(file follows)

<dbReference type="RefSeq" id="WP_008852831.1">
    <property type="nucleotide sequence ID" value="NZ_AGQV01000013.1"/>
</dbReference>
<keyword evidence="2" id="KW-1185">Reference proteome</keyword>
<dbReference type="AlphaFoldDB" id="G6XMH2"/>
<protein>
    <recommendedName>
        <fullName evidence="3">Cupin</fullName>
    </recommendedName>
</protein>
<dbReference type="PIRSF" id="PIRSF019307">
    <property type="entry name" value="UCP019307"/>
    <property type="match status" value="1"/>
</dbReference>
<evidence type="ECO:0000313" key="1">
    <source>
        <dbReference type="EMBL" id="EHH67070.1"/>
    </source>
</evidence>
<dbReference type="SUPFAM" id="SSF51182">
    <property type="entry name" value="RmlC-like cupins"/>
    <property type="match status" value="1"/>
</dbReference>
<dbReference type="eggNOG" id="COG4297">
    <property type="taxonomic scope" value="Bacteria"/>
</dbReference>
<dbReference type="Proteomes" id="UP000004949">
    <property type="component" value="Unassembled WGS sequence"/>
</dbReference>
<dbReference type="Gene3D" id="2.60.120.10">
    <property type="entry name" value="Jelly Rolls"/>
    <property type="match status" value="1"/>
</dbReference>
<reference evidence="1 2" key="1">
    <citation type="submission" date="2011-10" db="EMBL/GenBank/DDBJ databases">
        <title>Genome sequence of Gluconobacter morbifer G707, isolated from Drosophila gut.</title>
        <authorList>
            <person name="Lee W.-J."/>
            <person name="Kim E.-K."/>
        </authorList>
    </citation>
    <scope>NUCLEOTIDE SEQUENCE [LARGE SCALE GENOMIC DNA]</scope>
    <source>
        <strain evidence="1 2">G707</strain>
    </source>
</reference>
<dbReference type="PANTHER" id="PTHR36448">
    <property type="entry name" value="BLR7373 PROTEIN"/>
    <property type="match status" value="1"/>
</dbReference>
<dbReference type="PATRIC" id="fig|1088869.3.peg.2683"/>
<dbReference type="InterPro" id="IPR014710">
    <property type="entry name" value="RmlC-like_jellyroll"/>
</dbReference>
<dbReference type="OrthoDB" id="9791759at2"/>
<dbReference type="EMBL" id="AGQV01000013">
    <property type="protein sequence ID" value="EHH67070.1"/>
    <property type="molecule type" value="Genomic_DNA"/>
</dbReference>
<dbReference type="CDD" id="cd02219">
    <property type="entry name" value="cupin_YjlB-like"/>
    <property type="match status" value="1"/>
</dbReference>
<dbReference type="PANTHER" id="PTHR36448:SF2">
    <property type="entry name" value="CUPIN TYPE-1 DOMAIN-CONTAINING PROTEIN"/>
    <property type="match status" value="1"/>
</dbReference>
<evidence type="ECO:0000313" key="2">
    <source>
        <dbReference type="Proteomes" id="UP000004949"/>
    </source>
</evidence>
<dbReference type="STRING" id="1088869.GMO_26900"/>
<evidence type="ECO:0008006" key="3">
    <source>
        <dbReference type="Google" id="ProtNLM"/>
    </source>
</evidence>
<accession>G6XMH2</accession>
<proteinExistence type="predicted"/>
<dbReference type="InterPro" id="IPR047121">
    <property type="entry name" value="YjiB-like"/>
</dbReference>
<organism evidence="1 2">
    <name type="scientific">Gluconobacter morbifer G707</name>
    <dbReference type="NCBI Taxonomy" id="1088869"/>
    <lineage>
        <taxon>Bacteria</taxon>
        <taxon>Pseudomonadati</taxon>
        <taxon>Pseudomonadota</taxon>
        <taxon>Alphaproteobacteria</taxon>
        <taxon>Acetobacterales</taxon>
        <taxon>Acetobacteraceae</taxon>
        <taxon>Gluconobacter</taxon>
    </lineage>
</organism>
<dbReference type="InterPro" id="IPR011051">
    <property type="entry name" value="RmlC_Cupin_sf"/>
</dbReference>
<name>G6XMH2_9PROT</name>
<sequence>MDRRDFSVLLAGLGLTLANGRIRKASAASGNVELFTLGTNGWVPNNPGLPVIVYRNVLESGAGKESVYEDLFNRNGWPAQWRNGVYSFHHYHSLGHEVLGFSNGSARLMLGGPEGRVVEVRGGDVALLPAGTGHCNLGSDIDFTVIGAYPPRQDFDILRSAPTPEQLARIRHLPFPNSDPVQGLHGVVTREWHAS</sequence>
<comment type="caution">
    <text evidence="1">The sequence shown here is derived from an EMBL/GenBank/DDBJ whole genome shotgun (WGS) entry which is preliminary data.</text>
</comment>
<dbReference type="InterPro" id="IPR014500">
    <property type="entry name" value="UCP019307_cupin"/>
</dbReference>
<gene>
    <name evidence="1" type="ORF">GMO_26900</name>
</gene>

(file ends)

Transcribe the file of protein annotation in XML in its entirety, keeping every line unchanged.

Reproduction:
<dbReference type="RefSeq" id="WP_008852831.1">
    <property type="nucleotide sequence ID" value="NZ_AGQV01000013.1"/>
</dbReference>
<keyword evidence="2" id="KW-1185">Reference proteome</keyword>
<dbReference type="AlphaFoldDB" id="G6XMH2"/>
<protein>
    <recommendedName>
        <fullName evidence="3">Cupin</fullName>
    </recommendedName>
</protein>
<dbReference type="PIRSF" id="PIRSF019307">
    <property type="entry name" value="UCP019307"/>
    <property type="match status" value="1"/>
</dbReference>
<evidence type="ECO:0000313" key="1">
    <source>
        <dbReference type="EMBL" id="EHH67070.1"/>
    </source>
</evidence>
<dbReference type="SUPFAM" id="SSF51182">
    <property type="entry name" value="RmlC-like cupins"/>
    <property type="match status" value="1"/>
</dbReference>
<dbReference type="eggNOG" id="COG4297">
    <property type="taxonomic scope" value="Bacteria"/>
</dbReference>
<dbReference type="Proteomes" id="UP000004949">
    <property type="component" value="Unassembled WGS sequence"/>
</dbReference>
<dbReference type="Gene3D" id="2.60.120.10">
    <property type="entry name" value="Jelly Rolls"/>
    <property type="match status" value="1"/>
</dbReference>
<reference evidence="1 2" key="1">
    <citation type="submission" date="2011-10" db="EMBL/GenBank/DDBJ databases">
        <title>Genome sequence of Gluconobacter morbifer G707, isolated from Drosophila gut.</title>
        <authorList>
            <person name="Lee W.-J."/>
            <person name="Kim E.-K."/>
        </authorList>
    </citation>
    <scope>NUCLEOTIDE SEQUENCE [LARGE SCALE GENOMIC DNA]</scope>
    <source>
        <strain evidence="1 2">G707</strain>
    </source>
</reference>
<dbReference type="PANTHER" id="PTHR36448">
    <property type="entry name" value="BLR7373 PROTEIN"/>
    <property type="match status" value="1"/>
</dbReference>
<dbReference type="PATRIC" id="fig|1088869.3.peg.2683"/>
<dbReference type="InterPro" id="IPR014710">
    <property type="entry name" value="RmlC-like_jellyroll"/>
</dbReference>
<dbReference type="OrthoDB" id="9791759at2"/>
<dbReference type="EMBL" id="AGQV01000013">
    <property type="protein sequence ID" value="EHH67070.1"/>
    <property type="molecule type" value="Genomic_DNA"/>
</dbReference>
<dbReference type="CDD" id="cd02219">
    <property type="entry name" value="cupin_YjlB-like"/>
    <property type="match status" value="1"/>
</dbReference>
<dbReference type="PANTHER" id="PTHR36448:SF2">
    <property type="entry name" value="CUPIN TYPE-1 DOMAIN-CONTAINING PROTEIN"/>
    <property type="match status" value="1"/>
</dbReference>
<evidence type="ECO:0000313" key="2">
    <source>
        <dbReference type="Proteomes" id="UP000004949"/>
    </source>
</evidence>
<dbReference type="STRING" id="1088869.GMO_26900"/>
<evidence type="ECO:0008006" key="3">
    <source>
        <dbReference type="Google" id="ProtNLM"/>
    </source>
</evidence>
<accession>G6XMH2</accession>
<proteinExistence type="predicted"/>
<dbReference type="InterPro" id="IPR047121">
    <property type="entry name" value="YjiB-like"/>
</dbReference>
<organism evidence="1 2">
    <name type="scientific">Gluconobacter morbifer G707</name>
    <dbReference type="NCBI Taxonomy" id="1088869"/>
    <lineage>
        <taxon>Bacteria</taxon>
        <taxon>Pseudomonadati</taxon>
        <taxon>Pseudomonadota</taxon>
        <taxon>Alphaproteobacteria</taxon>
        <taxon>Acetobacterales</taxon>
        <taxon>Acetobacteraceae</taxon>
        <taxon>Gluconobacter</taxon>
    </lineage>
</organism>
<dbReference type="InterPro" id="IPR011051">
    <property type="entry name" value="RmlC_Cupin_sf"/>
</dbReference>
<name>G6XMH2_9PROT</name>
<sequence>MDRRDFSVLLAGLGLTLANGRIRKASAASGNVELFTLGTNGWVPNNPGLPVIVYRNVLESGAGKESVYEDLFNRNGWPAQWRNGVYSFHHYHSLGHEVLGFSNGSARLMLGGPEGRVVEVRGGDVALLPAGTGHCNLGSDIDFTVIGAYPPRQDFDILRSAPTPEQLARIRHLPFPNSDPVQGLHGVVTREWHAS</sequence>
<comment type="caution">
    <text evidence="1">The sequence shown here is derived from an EMBL/GenBank/DDBJ whole genome shotgun (WGS) entry which is preliminary data.</text>
</comment>
<dbReference type="InterPro" id="IPR014500">
    <property type="entry name" value="UCP019307_cupin"/>
</dbReference>
<gene>
    <name evidence="1" type="ORF">GMO_26900</name>
</gene>